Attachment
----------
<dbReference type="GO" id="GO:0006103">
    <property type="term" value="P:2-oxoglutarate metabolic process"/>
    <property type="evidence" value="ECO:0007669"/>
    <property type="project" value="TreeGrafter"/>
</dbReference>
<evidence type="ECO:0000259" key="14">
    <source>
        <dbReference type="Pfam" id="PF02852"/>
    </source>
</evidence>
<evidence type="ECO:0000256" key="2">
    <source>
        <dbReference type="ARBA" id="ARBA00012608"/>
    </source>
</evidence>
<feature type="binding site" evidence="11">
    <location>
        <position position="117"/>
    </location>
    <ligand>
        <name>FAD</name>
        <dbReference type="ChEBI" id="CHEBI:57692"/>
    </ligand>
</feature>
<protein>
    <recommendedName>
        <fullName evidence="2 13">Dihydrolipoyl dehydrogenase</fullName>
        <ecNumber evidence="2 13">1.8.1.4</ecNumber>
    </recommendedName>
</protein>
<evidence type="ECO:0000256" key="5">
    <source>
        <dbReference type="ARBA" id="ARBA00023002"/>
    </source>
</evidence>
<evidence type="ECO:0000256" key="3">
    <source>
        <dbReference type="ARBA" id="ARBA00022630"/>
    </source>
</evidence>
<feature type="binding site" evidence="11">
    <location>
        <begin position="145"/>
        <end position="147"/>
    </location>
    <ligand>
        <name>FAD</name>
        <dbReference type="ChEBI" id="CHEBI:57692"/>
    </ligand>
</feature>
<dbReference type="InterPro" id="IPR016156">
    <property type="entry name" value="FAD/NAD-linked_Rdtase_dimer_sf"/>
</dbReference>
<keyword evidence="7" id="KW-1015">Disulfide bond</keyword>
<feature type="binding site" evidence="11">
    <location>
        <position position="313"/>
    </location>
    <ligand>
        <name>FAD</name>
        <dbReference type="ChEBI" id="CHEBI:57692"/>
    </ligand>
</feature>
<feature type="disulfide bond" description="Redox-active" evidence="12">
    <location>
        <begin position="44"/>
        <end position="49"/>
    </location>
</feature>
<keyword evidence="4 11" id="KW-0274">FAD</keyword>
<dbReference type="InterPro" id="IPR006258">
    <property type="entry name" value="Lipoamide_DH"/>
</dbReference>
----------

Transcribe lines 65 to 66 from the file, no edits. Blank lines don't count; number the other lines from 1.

    <location>
        <begin position="44"/>